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EPA Awards $8 Million Grant to Johns Hopkins to Study Health Effects of Air Pollution

Release Date: 01/25/2006
Contact Information: Mike Frankel (215) 814-2665

BALTIMORE - Today, U. S. Environmental Protection Agency mid-Atlantic Regional Administrator, Donald S. Welsh presented a grant of $8 million to the Johns Hopkins Bloomberg School of Public Health. The grant is one of five totaling $40 million awarded to universities across the nation to establish five centers to study the particulate matter component of air pollution. Jonathon Samet, M.D., professor and chair of the Bloomberg School of Public Health’s Department of Epidemiology, will direct the center.

Particulate matter (PM) also referred to as particle pollution is an airborne mixture of solid particles and liquid droplets found in the atmosphere. The solid particles come in numerous shapes and sizes ranging up to 10 micrometers. Each can combine with one of hundreds of different chemicals. Fine particles, defined as 2.5 micrometers or less in size (approximately 1/30th the size of a human hair), can penetrate deeper into the body’s respiratory system. Several studies show associations between particulate matter and premature death from cardiopulmonary causes. Fine particle exposure has been associated with many serious health problems including asthma, chronic bronchitis, heart arrhythmias, heart attack and premature death.

These PM centers will integrate multiple scientific disciplines to advance understanding of how to reduce the health impacts of particulate air pollution. Cardiologists will work with health physicists, engineers, statisticians, epidemiologists and toxicologists to determine the characteristics and sources of particles and their most severe effects. The five research centers will focus on human susceptibility, mechanisms of health effects, exposure-response relationships, and the cross-cutting issue of linking health effects with particulate matter sources and components.

The center in Baltimore will map health risks of particulate matter across the U.S. based on analyses of national databases on air pollution, mortality, and hospitalization. The maps will be used to guide detailed monitoring and collection of particle pollution samples for physical, chemical, and biological characterization in assays relevant to pulmonary and cardiovascular outcomes.

“This research center will further improve our understanding of how and in what manner particulate matter negatively impacts on human health. While the United States has made noticeable progress over the last four decades in reducing air pollution, substantial concern still remains about the health effects of particle pollution” said Welsh.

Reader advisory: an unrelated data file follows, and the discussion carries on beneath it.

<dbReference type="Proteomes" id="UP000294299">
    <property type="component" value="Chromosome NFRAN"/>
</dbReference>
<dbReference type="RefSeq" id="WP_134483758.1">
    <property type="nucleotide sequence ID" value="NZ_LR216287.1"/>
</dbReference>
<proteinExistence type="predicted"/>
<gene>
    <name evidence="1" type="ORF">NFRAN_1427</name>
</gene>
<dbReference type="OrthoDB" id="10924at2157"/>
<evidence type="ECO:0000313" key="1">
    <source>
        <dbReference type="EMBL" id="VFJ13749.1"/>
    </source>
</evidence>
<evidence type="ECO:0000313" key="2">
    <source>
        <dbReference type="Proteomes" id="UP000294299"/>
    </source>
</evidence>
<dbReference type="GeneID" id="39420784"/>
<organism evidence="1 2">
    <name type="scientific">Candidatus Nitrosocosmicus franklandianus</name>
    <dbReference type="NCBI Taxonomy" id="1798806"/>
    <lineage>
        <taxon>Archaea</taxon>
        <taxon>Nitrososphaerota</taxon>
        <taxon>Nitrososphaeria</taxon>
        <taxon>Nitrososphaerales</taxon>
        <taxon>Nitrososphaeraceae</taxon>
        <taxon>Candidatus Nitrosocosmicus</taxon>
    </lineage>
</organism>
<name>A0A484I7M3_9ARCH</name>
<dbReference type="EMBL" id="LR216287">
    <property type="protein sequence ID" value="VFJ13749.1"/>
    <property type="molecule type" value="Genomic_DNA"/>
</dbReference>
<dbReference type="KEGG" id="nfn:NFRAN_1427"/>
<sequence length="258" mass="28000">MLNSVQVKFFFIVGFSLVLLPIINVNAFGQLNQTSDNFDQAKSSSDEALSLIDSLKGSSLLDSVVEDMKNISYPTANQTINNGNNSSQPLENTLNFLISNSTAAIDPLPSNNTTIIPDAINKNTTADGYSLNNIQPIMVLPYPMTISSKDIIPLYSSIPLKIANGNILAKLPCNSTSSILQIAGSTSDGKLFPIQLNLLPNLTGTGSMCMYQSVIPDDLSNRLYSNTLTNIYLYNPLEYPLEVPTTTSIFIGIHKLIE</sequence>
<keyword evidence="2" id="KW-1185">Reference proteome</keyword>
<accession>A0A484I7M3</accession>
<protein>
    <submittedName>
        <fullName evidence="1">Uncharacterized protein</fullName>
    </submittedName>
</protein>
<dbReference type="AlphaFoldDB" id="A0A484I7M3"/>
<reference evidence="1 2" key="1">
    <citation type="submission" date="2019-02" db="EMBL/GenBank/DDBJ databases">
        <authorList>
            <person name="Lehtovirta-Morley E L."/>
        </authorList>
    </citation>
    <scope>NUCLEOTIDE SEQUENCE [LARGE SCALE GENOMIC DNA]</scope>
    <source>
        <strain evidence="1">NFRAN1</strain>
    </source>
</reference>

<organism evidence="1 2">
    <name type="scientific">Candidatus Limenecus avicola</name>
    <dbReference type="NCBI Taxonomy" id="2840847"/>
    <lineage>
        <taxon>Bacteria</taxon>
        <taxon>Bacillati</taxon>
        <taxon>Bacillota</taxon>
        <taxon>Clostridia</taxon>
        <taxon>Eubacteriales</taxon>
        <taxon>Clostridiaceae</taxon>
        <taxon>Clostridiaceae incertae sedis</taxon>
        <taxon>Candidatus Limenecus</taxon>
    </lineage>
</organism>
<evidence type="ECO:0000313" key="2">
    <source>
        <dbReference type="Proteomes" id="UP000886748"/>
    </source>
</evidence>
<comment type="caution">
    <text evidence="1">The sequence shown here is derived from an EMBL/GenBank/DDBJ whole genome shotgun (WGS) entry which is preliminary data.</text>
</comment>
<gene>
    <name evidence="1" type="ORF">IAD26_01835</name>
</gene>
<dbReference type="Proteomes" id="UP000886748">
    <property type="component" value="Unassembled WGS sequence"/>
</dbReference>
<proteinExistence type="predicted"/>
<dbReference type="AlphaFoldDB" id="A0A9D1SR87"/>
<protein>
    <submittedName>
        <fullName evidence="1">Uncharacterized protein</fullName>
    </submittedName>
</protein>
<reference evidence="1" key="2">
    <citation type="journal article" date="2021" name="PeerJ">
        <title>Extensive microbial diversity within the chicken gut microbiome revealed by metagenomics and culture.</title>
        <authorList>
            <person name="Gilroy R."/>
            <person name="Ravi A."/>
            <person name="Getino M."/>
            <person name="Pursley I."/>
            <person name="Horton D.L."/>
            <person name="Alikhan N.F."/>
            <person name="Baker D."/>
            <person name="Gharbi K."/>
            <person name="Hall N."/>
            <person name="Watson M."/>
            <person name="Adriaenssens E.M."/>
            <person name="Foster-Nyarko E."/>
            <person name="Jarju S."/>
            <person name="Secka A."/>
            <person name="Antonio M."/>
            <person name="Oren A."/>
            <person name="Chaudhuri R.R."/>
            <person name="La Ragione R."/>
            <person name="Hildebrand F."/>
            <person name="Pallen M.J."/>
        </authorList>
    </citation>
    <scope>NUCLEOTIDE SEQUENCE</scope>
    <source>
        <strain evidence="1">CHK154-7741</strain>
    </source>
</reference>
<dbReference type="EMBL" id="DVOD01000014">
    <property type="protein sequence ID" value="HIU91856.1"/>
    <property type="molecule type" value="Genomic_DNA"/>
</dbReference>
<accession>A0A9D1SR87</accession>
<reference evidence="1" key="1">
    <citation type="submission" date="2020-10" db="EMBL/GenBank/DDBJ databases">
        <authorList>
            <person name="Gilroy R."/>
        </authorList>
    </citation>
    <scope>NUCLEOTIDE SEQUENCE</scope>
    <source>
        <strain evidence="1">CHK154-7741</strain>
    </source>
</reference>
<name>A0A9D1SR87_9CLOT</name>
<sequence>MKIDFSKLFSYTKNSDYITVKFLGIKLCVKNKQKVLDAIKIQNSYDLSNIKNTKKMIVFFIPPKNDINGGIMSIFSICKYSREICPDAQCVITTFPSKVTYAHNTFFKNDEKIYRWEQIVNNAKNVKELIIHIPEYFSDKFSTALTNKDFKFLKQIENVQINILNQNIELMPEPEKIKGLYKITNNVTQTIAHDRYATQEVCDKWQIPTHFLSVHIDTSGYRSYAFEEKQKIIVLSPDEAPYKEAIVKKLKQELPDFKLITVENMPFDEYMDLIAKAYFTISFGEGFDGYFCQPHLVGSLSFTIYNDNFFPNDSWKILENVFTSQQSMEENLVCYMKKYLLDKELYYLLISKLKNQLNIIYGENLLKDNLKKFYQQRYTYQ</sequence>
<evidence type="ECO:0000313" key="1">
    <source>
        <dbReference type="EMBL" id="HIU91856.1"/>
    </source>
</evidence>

Particle pollution comes from a variety of sources including coal-burning power plants, factories, construction sites, cars, trucks, buses, tilled fields, unpaved roads, stone crushing, and the burning of wood. Other particles may be formed in the air when gases emitted from burning fuels react with sunlight and water vapor.

Reducing emissions of particle pollution is a crucial component of the Bush Administration’s strategy for cleaner air and healthier Americans. The Administration’s recent Clean Air Rules include a suite of actions that will dramatically improve air quality, people’s health and quality of life. This strategy includes EPA’s recent rule to reduce pollution from non-road diesel engines, a review of existing national ambient air quality standards for particle pollution, and the Clean Air interstate Rule to reduce pollution from power plants in the eastern US. Together these rules will make the next 10 years one of the most productive periods of air quality improvement in America's history.

EPA issued requests for applications for PM centers. Five centers were selected from 18 applicants whose proposals underwent a rigorous, external, peer review. The additional grants were awarded to Harvard University, the University of Rochester, the University of California at Davis, and the University of California at Los Angeles to study high-priority issues related to the effects of airborne particles on human health.

The grant awarded today is being funded through EPA’s Science to Achieve Results (STAR) competitive grants program. For more information on EPA’s STAR program, see: Information on EPA’s Clean Air Rules is at: For more information on the Johns Hopkins Bloomberg School of Public Health at Johns Hopkins University contact Kenna Lowe at 410- 955-6878.

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